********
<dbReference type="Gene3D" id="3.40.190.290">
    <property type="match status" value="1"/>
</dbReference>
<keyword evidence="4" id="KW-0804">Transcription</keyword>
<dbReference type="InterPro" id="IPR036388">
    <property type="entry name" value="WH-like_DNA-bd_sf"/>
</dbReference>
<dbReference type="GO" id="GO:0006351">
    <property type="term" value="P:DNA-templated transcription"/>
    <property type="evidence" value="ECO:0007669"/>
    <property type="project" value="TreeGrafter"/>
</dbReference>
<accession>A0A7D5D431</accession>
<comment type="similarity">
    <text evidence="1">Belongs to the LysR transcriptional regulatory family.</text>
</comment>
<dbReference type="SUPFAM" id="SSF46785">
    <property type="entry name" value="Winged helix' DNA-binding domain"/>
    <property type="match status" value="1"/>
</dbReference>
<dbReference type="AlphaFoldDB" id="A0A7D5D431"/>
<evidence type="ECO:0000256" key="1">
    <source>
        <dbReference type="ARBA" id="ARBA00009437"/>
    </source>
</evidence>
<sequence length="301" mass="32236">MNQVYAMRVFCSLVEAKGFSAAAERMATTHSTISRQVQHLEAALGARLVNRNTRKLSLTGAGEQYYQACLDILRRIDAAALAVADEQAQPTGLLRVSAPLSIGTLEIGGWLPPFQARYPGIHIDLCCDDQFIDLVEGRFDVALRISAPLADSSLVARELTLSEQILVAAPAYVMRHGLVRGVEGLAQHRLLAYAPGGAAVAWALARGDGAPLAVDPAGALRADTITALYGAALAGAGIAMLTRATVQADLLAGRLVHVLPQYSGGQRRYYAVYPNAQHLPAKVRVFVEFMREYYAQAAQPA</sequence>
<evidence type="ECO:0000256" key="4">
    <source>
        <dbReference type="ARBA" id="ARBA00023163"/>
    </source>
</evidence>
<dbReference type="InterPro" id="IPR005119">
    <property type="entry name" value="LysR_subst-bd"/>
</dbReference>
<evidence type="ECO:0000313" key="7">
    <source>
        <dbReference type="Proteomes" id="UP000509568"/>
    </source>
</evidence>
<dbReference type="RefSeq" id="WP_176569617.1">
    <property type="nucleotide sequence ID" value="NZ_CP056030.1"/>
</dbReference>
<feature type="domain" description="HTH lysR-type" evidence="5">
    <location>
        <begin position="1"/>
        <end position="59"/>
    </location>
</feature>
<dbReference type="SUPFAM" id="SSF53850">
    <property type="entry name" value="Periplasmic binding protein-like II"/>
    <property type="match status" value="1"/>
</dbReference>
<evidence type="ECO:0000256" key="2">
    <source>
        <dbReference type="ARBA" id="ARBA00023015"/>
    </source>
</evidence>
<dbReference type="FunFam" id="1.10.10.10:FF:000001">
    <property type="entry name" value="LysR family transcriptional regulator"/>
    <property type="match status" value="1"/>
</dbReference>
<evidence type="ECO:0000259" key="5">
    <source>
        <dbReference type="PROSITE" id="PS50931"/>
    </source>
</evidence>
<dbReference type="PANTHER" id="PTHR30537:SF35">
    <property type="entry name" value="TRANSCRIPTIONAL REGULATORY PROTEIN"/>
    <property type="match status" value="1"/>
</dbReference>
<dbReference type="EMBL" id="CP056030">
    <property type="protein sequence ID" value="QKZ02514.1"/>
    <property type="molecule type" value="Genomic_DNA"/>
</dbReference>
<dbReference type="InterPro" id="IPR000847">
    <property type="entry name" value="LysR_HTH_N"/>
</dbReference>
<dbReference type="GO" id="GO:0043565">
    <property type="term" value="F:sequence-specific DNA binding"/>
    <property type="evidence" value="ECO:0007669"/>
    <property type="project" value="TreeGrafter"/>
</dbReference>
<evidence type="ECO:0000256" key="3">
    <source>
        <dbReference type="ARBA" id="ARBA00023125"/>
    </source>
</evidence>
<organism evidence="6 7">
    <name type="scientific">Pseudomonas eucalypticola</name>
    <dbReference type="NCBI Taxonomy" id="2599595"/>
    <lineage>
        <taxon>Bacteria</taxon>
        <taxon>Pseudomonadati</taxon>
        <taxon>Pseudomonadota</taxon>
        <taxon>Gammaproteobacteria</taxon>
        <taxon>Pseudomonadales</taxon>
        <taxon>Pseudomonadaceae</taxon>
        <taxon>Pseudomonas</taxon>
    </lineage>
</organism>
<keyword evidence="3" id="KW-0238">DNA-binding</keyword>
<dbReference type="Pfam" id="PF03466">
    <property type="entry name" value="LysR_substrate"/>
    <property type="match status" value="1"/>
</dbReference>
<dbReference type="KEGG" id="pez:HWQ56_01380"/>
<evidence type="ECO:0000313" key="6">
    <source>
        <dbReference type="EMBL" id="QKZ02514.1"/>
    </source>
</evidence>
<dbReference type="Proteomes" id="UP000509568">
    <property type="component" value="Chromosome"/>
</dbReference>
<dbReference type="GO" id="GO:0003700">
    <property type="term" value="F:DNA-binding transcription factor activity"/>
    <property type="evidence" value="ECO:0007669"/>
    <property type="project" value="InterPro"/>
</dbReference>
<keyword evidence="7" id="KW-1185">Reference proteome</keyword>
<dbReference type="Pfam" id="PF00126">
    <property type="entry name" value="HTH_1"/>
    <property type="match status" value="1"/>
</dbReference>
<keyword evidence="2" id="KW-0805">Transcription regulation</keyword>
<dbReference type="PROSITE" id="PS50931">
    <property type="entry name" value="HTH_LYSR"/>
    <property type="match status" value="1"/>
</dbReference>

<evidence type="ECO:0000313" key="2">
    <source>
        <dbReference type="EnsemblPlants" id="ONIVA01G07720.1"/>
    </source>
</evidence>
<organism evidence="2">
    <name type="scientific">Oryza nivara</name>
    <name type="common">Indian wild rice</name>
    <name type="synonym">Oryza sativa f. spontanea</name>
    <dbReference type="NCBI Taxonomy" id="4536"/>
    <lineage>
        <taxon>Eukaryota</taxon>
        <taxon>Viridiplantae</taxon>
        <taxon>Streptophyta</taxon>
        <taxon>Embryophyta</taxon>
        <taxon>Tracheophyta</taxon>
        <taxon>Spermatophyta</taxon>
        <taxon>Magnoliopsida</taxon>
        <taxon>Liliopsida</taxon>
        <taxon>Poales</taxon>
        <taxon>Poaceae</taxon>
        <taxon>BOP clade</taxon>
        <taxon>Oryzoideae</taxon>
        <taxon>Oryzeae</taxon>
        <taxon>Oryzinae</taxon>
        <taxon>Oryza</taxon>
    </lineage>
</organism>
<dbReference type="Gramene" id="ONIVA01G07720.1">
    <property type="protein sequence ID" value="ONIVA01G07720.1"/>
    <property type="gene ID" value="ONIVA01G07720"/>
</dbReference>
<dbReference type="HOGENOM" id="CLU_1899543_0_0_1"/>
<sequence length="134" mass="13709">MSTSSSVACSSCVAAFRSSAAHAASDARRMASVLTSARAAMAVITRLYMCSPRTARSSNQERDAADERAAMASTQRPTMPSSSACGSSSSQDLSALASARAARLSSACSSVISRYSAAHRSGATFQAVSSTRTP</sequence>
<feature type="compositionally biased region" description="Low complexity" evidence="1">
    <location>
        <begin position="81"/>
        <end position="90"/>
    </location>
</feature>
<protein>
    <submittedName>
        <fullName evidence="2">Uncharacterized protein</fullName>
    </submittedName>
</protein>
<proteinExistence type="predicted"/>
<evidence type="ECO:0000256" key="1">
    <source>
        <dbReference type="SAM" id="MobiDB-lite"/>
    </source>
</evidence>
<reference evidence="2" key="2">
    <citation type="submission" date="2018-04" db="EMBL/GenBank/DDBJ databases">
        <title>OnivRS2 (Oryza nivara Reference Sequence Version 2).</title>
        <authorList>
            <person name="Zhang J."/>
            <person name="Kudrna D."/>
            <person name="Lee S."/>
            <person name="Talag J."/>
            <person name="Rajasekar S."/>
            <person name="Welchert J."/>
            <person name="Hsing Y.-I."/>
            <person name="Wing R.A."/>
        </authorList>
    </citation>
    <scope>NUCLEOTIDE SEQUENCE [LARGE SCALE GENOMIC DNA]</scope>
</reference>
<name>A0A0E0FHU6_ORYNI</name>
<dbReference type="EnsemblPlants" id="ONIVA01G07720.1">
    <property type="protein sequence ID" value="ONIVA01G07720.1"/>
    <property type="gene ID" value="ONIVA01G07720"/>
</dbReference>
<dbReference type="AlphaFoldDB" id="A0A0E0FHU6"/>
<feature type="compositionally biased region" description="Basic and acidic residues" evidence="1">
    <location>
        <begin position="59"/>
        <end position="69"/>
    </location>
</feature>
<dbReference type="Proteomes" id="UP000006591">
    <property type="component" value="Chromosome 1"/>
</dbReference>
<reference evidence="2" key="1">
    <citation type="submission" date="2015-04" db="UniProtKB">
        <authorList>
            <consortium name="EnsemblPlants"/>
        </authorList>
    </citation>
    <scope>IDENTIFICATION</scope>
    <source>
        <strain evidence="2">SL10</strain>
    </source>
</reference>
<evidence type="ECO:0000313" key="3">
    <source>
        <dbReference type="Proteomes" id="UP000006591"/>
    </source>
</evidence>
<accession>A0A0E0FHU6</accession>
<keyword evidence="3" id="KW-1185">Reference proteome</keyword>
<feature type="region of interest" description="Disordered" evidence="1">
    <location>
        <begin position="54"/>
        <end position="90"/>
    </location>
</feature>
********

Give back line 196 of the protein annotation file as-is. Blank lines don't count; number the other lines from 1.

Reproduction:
    <scope>NUCLEOTIDE SEQUENCE [LARGE SCALE GENOMIC DNA]</scope>